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The Twelfth Card (Lincoln Rhyme Series #6)
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The Twelfth Card (Lincoln Rhyme Series #6)

3.6 47
by Jeffery Deaver
 

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Lincoln Rhyme & Amelia Sachs are back! A hitman is out to kill a young girl in Harlem. In order to save her Lincoln has to solve a cold case that's over 150 years old.

Unlocking a cold case with explosive implications for the future of civil rights, forensics expert Lincoln Rhyme and his protégé, Amelia Sachs, must outguess a killer who has targeted a

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The Twelfth Card (Lincoln Rhyme Series #6) 3.6 out of 5 based on 0 ratings. 47 reviews.
XMan More than 1 year ago
For over the past decade, bestselling mystery writer Jeffery Deaver has astonished readers with the creation of Lincoln Rhyme, the fictional quadriplegic who, throughout the notorious series, has successfully answered the one question lingering from everyone's mind: how can you solve a crime that you cannot see? Throughout the books, fans have become aware of not only the elevated brilliance of the well known criminalist, but also of the love interest that he shares with his partner, Amelia Sachs. Despite of the some of the graphic crime scenes that two have had to encounter behind the yellow police tape, Deaver fails to deliver in THE TWELFTH CARD. In this sixth series entry, the duo take on a case that they have never took on before; one that has gone cold for 140 years. Throughout the entire case, both Rhyme and Sachs try in their best efforts to protect Geneva Settle, a sixteen-year old Harlem student who nearly gets ambushed by a crazed assassin in the beginning scenes of the book. By digging further into the investigation, Rhyme and Sachs later discover that the ruthless assassin may be after her because of a term paper she is working on regarding Charles Singleton, a former slave and an ancestor of Geneva's. Moreover, they find out that the madman who skulks Geneva leaves his calling card of the Hanged Man, the "twelfth card" in the tarot deck. They also discover that Charles witheld a devastating secret that he found to be too ahamed to reveal. Thoughout the investigation, questions linger through Rhyme and Sachs: Why is this crazed madman on the hunt for innocent blood? What secrets are lied within his calling card? And most important, what type of "secret" would Charles have had been veiling for all this time? Sad to say, Deaver disappoints his fans in this entry. Throughout the majority of the narration of the book, readers will become exposed with various slang that they will happen to find tedious. Such figures of speech impedes Deaver's main talent in psychological writing. As he did in THE STONE MONKEY, the author yet again fails to deliver what makes this series enjoyable for readers. A key literary element that seems to torpedo Deaver's attempt lies within the one-dimensional character development of not only Rhyme, but of also the majority of the other remaining characters. Througout the investigation, the interaction of characters made by Rhyme lackes the ecstacy that made the disabled criminalist popular. Without a doubt, Deaver fans will also get the impression of having their intelligence insulted. Thoughout the book, the author provides a myriad amount of historical detail based on hearsay rather than actual research. Fans will become annoyed by his deversion from the well-known police procedural into a tale of historical uncertainty. Sure enough, readers will realize sooner or later that the details provided in this book was not anything in which they have learned or studied in history class. THE TWELFTH CARD is yet indeed another disappointing attempt by Deaver. By the lack of character development and research, readers can certainly argue that this churning is actually a publication deadline rather than a piece of literature.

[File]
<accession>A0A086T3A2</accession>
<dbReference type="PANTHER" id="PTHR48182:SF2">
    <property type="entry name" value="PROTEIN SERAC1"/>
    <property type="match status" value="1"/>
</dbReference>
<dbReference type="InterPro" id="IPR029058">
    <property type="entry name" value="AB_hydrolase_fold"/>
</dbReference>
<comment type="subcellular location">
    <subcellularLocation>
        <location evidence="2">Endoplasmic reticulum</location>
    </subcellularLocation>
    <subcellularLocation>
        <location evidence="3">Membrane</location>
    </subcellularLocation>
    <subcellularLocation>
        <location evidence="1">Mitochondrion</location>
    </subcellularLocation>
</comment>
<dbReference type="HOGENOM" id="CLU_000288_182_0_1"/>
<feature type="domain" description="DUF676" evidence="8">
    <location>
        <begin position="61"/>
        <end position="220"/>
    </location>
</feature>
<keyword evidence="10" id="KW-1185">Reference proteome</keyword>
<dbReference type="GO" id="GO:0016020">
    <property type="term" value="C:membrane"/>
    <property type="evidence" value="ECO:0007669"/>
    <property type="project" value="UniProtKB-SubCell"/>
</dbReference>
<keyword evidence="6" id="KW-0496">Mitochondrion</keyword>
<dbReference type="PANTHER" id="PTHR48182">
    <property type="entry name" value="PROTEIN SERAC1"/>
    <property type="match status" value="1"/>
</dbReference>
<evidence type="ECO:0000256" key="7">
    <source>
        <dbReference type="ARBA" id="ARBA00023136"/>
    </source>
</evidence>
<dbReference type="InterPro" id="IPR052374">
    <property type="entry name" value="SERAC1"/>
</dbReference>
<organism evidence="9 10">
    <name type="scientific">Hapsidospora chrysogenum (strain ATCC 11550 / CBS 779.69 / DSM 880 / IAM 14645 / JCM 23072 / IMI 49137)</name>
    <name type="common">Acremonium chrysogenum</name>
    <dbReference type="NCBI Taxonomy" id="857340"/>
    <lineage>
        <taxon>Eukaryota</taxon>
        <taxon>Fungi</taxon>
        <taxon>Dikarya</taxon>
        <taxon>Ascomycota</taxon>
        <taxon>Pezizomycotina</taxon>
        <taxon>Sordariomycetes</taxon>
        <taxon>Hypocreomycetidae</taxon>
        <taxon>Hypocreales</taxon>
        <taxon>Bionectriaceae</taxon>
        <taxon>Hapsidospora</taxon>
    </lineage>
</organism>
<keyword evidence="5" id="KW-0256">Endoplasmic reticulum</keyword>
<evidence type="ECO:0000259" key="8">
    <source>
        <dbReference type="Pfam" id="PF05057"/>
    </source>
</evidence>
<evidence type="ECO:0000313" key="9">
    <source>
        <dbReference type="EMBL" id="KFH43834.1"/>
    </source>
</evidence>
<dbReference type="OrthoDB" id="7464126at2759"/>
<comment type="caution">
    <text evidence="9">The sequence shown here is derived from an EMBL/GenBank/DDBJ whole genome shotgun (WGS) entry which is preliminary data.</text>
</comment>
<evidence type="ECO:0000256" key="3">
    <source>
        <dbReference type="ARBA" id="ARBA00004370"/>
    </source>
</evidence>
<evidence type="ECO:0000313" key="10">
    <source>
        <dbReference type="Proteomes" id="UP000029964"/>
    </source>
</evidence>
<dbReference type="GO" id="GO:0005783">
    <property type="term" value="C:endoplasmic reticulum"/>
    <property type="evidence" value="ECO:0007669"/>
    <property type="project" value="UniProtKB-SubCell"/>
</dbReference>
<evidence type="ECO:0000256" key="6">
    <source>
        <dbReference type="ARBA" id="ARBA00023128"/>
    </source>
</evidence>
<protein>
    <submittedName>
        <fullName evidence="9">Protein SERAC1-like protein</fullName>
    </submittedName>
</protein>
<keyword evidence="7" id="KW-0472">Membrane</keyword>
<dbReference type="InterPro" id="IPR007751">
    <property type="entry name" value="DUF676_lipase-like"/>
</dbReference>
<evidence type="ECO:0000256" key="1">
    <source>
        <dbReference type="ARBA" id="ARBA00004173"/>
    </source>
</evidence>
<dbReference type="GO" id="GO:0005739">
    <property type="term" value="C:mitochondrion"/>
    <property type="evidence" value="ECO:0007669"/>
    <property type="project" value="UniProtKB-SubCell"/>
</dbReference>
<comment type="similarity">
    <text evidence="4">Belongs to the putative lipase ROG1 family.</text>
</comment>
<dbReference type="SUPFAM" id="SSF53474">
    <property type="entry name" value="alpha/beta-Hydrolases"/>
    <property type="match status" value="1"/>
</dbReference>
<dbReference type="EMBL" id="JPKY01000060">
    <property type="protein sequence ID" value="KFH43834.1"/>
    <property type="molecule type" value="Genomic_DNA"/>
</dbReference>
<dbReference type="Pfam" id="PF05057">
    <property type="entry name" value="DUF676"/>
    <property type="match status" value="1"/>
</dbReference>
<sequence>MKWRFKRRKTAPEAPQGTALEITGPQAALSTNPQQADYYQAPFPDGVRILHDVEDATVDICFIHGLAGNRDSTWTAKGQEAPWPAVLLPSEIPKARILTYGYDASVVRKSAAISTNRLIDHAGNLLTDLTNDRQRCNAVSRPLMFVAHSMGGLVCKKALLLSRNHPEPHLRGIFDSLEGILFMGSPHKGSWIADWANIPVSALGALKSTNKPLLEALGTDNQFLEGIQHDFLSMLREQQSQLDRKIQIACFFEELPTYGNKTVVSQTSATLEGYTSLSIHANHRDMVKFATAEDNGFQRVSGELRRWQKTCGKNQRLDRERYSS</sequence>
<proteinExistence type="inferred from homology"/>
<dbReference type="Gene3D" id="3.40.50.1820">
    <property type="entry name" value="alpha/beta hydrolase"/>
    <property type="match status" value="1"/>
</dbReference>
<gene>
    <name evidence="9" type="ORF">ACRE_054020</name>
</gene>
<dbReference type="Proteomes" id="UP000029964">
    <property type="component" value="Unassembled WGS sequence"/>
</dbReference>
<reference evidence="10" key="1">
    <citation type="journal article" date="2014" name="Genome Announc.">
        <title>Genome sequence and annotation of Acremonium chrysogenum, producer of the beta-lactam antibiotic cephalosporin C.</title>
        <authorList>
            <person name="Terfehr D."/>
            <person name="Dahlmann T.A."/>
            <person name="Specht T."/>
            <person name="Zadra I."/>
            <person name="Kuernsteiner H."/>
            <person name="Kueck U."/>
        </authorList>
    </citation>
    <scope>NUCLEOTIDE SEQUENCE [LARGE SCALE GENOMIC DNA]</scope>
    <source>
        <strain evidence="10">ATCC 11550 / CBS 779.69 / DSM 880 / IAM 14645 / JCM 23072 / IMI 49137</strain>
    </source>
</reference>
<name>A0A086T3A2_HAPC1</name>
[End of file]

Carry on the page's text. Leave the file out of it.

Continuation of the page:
Anonymous More than 1 year ago
Not up to what we expect of Deaver. Try one of tbe earlier Linciln Rhymes thrillers. by aj west
Anonymous More than 1 year ago
The first book by this author i have read. Good pacing and believable charictors. Now i have to get the rest of the series. If uyou are looking for something to keep your interest look no farther
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Stones399 More than 1 year ago
Admittedly, this is the first Deaver book I have read, muchless a "Rhymes" series book. I have to make this short. But essentially it was an overall good read. Though predictable in the character's having access to all the necessary agencies and equipment. Not to forget, "arriving just in the nick of time" to thwart the criminal from completing his job. It was a book and I didn't ever not want to continue reading. It was my "lunch" book and did it's job of taking me away from the office for an hour.
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